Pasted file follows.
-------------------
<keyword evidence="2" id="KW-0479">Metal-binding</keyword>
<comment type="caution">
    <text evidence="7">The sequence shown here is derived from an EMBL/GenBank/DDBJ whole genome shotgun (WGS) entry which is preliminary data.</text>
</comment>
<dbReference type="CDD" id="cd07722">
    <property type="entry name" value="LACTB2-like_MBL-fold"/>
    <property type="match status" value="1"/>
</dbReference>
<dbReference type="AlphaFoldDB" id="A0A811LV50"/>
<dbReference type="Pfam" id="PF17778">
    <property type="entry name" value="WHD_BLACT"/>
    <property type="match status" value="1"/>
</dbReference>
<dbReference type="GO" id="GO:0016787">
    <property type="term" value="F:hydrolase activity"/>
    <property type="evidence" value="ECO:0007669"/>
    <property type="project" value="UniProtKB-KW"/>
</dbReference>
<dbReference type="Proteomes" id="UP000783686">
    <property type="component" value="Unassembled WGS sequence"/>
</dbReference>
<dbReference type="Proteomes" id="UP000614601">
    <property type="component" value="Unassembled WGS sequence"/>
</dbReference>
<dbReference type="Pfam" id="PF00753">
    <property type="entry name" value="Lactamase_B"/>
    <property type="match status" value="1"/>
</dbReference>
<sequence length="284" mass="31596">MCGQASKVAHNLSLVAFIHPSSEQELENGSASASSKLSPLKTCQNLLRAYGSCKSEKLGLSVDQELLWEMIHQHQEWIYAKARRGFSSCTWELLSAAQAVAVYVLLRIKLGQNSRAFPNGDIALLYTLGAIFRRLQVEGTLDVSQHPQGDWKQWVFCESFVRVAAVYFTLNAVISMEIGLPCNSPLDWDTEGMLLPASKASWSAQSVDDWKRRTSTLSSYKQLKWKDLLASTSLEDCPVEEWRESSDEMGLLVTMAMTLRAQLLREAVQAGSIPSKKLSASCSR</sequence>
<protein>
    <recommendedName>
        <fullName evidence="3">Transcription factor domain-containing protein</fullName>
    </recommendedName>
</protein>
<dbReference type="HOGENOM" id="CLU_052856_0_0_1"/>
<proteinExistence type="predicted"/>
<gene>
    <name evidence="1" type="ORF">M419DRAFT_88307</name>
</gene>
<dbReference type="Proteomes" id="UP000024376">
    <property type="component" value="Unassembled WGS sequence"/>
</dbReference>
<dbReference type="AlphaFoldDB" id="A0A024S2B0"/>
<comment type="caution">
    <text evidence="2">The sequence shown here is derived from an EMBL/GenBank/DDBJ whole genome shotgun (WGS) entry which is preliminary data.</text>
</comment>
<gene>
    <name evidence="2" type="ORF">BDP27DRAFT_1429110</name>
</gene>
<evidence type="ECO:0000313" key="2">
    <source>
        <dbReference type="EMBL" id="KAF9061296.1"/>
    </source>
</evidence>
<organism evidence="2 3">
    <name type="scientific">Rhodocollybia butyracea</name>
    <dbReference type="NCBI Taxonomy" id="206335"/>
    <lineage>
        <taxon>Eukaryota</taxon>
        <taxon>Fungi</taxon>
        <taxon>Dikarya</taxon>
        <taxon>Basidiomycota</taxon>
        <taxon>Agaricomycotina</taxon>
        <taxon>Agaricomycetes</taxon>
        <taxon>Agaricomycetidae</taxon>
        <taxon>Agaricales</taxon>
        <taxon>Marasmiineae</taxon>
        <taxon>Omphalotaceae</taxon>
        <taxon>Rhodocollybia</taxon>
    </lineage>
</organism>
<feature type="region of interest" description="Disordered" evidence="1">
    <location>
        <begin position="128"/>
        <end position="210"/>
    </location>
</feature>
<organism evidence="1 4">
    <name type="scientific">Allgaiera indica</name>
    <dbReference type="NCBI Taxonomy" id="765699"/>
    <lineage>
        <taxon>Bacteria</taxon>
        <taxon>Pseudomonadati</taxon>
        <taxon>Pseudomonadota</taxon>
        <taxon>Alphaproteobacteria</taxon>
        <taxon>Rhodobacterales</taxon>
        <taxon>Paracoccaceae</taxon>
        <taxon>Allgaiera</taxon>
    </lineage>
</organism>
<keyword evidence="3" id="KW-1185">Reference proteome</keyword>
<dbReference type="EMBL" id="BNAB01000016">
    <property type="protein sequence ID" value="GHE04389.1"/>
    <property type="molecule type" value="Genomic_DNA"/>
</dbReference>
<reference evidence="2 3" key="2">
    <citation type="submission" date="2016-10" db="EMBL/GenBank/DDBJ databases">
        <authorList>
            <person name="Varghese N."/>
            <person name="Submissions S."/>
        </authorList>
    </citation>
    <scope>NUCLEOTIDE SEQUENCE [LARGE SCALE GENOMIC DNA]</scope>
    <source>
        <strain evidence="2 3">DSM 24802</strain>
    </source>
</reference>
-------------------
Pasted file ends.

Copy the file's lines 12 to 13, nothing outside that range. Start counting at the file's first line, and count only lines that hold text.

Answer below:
    <property type="match status" value="1"/>
</dbReference>